Imagine for a moment the painstaking process of teaching your dog to run weave poles for agility. Now imagine that all you need to do is have your dog watch you while you run the weave poles, return to him, tell him “Copy!” and sit back and watch him run the poles, letter-perfect. Okay, maybe it’s not quite that easy, but still . . . a lot of service-dog skills and a whole host of other behaviors could lend themselves quite well to imitation.

Sandra Goodstein was looking for a “paws in the air” behavior from her Aussie, Ash. Photo courtesy of Pat Miller
And Ash almost gets it. At this stage Ash still needed a little prompting to offer the “paws up” behavior. Photo courtesy of Pat Miller

Disadvantages to Imitation

It requires an investment of time in the training process to teach your dog the imitation concept.

You cannot use imitation for behaviors that your dog does with you or to you because you cannot demonstrate them. How would you demonstrate heeling? Or weaving between your own legs?

You cannot use imitation for behaviors that are beyond human capability. Some humans can do a back flip, for example, but I would be unable to demonstrate that behavior for my dog.

While I have taught our dog Bonnie the imitation concept, I admit that I haven’t taken it further to teach her new behaviors. I am working with a group of four students in their sixth week of class, and their dogs are just reaching the point where they may be ready to try learning new behaviors using imitation. Stay tuned for updates!

As you can see, there are many different ways to get your dog to “behave” by developing happy and willing participation in the training process and encouraging your dog to offer behaviors. There is no “right” way; you have many choices, depending on your dog, goals, and training skills. If you’re stumped by shaping, or eager to try imitation, find a qualified positive-training professional who can help you add those new techniques to your repertoire. Now – if you want your dog to “behave” – go teach him to do lots of stuff!

“Click and treat” – This term is used by many trainers who use positive reinforcement as a major tool in their training toolbox – even if they don’t actually use a clicker!
To “click” is to use a consistent signal – often, but not always the “click” of a clicker – to let the dog know that the thing he just did just earned him a reward. In order to be effective, this signal needs to be sharp and discrete, as it’s being used to “mark” the desired behavior as cleanly as possible. Clickers make a distinctive and highly consistent sound, which is more effective than a sound that changes each time in pitch and tone, but most dogs are capable of understanding and lumping together similar-sounding or similar-looking signals.

Audible signals (such as a click or a spoken word, such as “Yes!”) are the easiest for many handlers to use, but visible signals are needed for deaf dogs (or senior dogs who are on their way to deafness). Many trainers of deaf dogs use the flash of a small flashlight or a thumbs-up gesture as their marker signal.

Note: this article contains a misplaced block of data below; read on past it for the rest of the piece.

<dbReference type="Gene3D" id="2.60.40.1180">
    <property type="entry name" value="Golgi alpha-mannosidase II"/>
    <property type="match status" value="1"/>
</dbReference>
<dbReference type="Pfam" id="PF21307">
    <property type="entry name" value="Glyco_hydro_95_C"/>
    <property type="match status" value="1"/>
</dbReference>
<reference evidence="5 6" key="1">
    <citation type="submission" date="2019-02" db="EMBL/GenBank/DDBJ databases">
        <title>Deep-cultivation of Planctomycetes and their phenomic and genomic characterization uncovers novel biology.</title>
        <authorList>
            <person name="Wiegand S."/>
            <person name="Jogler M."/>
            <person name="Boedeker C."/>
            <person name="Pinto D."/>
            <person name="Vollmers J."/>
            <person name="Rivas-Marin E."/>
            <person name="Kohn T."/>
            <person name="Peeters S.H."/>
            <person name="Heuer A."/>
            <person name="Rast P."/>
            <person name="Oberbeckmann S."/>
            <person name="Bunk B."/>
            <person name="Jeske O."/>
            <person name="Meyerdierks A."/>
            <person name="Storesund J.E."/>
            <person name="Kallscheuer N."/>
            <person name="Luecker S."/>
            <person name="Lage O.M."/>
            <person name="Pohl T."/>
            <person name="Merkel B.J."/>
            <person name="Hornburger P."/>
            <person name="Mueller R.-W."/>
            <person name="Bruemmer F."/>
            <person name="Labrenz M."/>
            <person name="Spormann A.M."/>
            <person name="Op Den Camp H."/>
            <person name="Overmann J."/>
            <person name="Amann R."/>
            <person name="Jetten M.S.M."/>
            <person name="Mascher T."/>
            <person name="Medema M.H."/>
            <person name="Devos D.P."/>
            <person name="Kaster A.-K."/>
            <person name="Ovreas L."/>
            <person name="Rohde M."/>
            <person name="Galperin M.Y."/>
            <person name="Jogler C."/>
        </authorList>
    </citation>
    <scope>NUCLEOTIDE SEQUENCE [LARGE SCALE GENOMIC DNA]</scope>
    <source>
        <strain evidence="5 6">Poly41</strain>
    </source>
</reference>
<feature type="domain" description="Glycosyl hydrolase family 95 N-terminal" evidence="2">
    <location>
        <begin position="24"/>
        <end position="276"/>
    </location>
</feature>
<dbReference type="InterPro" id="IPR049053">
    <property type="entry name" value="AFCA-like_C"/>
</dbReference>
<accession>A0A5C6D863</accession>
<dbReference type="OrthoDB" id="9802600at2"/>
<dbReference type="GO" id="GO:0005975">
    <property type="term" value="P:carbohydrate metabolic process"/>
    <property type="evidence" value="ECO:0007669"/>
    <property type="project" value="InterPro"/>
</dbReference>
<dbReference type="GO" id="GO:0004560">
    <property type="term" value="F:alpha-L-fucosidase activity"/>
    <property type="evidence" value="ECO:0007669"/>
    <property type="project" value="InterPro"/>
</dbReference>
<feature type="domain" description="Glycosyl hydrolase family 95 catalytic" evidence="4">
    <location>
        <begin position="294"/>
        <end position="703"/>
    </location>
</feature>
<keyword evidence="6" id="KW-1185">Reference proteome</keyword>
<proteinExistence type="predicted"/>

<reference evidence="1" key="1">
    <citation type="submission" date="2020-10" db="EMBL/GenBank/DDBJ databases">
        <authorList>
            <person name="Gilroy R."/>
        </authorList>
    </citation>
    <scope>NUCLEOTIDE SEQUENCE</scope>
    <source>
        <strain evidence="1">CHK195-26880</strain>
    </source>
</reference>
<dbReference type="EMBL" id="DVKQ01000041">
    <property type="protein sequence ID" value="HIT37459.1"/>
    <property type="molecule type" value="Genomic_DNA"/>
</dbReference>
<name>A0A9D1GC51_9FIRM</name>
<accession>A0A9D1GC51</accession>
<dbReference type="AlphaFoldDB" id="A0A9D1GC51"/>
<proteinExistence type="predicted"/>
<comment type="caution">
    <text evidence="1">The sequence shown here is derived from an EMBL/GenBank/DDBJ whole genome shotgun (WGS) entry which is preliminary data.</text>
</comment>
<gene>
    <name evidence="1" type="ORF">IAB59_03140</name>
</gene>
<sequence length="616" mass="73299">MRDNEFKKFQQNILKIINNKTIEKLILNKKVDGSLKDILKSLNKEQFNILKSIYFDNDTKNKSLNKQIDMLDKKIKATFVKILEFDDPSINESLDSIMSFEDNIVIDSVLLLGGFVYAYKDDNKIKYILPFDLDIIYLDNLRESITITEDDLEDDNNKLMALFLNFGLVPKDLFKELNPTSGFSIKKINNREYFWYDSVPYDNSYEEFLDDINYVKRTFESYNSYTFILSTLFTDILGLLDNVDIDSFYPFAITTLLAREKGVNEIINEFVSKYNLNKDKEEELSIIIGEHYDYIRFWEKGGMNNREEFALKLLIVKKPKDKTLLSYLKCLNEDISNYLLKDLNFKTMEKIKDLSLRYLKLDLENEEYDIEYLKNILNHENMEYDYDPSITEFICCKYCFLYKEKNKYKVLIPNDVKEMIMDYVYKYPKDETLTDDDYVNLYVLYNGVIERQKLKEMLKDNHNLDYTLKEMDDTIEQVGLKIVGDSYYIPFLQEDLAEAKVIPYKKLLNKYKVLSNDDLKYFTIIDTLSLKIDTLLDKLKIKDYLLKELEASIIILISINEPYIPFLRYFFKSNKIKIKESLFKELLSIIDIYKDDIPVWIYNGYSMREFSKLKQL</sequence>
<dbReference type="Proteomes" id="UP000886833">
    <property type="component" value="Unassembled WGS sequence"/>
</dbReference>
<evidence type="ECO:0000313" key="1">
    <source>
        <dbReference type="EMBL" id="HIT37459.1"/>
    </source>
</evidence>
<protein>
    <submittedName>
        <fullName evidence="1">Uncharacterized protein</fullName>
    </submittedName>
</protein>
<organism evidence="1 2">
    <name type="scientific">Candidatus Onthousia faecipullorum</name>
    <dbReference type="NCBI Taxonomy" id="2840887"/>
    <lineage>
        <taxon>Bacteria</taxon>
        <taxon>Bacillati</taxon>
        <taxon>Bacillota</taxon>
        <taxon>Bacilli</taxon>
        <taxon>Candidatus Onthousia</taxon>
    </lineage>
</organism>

In almost every article we present about training, we use the word “click” to indicate the use of a marker signal, but you can mentally replace it with whatever marker you prefer.
As to the “treat” – The click or other marker is followed, every time, as immediately as possible, with a reward. Most dogs like food, and are willing to work for bits of high-value, super-yummy food, like chicken, roast beef, hot dogs, cheese, etc. But some dogs are more highly motivated by toys, and still others by praise and petting. Make sure, however, that whatever you use as a “reward” is truly rewarding for your dog. If you pet him, and he moves away – that’s not a reward, that’s a punishment. His response tells you he does not like it and does not want more of it. Use whatever rewards rivet your dog’s attention on you.

Often, trainers start a session by “charging” the clicker, by clicking it no matter what the dog is doing, and giving him a treat after each click. You generally have the dog’s rapt attention after four or six clicks and treats! That’s all most dogs need to undersand the concept: when he hears a click (or experiences another consistent marker signal), he’s going to get a treat. It’s also usually enough to elicit most dogs’ interest in doing things – offering behavior – in order to get more of those clicks and treats.

101 Things to Do With a Prop

This exercise started out as “101 Things to do With a Box“. Then trainers realized it doesn’t have to be a box, you can play “101 Things to Do” with any prop – a traffic cone, a stool, a metal pan, a child’s wagon, or… ? The goal is to encourage your dog to offer behaviors until he has a large repertoire. Then, in the future, when you are trying to shape a specific behavior, he will give you lots of behaviors to choose from.